United States v. Wesley

417 F.3d 612 (6th Cir. 2005)



Under the "substantial step" analysis for attempt, an appellate court evaluates whether any reasonable person could find that the acts committed would corroborate the firmness of a defendant's criminal intent, assuming that the defendant did, in fact, intend to commit the crime. The requirement does not mandate that the activity constituting a substantial step must be sufficient to prove that the defendant had the subjective, specific intent to commit a crime. The intent may need to be proven separately.


Defendant told the informant that he planned to rob a bank. The informant contacted the police, which conducted an investigation. The informant called defendant to try to find out when the robbery would occur. The police, believing that a bank robbery was imminent, obtained a warrant and arrested defendant at his home. There was evidence that defendant had attempted to recruit someone else to participate in the robbery. A jury found defendant guilty of attempted bank robbery in violation of 18 U.S.C.S. § 2113(a). Defendant appealed, arguing that the evidence was insufficient to support his conviction and that errors in the admission of evidence warranted a new trial. The appellate court reversed defendant's conviction and remanded the case for a new trial.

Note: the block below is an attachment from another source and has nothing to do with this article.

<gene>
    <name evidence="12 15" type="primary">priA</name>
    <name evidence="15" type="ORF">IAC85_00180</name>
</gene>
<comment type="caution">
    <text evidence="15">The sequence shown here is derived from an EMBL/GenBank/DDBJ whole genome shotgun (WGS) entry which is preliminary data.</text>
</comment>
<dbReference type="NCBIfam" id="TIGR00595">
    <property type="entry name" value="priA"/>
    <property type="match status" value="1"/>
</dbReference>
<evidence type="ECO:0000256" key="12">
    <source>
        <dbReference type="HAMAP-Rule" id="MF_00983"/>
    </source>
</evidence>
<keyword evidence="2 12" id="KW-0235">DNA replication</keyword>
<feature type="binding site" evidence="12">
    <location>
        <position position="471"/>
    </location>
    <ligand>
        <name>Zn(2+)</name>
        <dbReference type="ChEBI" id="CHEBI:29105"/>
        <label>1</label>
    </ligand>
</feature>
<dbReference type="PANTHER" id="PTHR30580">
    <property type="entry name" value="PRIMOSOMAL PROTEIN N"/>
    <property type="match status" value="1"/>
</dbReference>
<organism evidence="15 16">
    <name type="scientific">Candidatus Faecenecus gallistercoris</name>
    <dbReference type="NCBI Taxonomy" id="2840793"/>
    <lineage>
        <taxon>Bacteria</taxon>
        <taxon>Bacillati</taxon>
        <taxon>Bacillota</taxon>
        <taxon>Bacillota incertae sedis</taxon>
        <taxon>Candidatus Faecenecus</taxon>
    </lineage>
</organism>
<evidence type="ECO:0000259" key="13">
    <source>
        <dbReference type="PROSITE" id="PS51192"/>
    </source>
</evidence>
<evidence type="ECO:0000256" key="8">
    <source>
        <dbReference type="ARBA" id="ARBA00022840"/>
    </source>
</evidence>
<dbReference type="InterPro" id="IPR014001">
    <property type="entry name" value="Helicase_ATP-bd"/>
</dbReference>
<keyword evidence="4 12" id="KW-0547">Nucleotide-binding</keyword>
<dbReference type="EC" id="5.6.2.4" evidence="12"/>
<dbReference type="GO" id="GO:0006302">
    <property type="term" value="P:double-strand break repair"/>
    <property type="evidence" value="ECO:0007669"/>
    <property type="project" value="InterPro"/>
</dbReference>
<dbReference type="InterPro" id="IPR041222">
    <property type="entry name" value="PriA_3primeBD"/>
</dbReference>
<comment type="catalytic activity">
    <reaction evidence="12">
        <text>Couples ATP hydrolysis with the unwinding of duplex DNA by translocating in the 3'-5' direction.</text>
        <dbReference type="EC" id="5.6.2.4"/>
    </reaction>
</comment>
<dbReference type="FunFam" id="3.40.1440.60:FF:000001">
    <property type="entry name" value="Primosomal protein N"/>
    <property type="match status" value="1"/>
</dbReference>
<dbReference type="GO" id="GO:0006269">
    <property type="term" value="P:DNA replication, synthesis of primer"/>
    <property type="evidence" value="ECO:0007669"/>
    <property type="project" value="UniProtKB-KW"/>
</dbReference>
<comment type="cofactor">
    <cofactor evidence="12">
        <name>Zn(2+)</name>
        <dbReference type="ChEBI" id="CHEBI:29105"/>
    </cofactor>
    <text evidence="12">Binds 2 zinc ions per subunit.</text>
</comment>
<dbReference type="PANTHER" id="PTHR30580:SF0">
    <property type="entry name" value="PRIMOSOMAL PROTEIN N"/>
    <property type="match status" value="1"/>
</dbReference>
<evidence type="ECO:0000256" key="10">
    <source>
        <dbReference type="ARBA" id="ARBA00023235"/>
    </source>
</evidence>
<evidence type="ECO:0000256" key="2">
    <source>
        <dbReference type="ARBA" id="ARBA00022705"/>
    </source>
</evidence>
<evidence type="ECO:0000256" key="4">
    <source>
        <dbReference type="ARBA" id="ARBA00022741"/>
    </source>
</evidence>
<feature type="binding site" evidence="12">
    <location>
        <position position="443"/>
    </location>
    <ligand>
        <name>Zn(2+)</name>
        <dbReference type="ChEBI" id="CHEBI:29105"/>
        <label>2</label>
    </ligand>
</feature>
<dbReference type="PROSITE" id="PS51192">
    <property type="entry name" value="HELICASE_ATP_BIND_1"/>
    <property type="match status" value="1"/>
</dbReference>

Was the evidence sufficient to establish that defendant took a substantial step toward commission of the robbery?




A rational juror could have concluded beyond a reasonable doubt that defendant's conduct, when viewed objectively, unequivocally corroborated his subjective intent to commit bank robbery. While the fact that defendant was arrested at his home an hour away from the bank indicated that the robbery might not have been as imminent as it seemed to the police, it did not negate evidence from which the jury could have found defendant intended to rob the bank or that he planned to do it soon. Although defendant did not tell the informant that the robbery was happening the next day, he did not disavow his plan or indicate he was having second thoughts when talking to her. Defendant's conduct clearly corroborated his criminal intent and, thus, was sufficient to support his attempt conviction.

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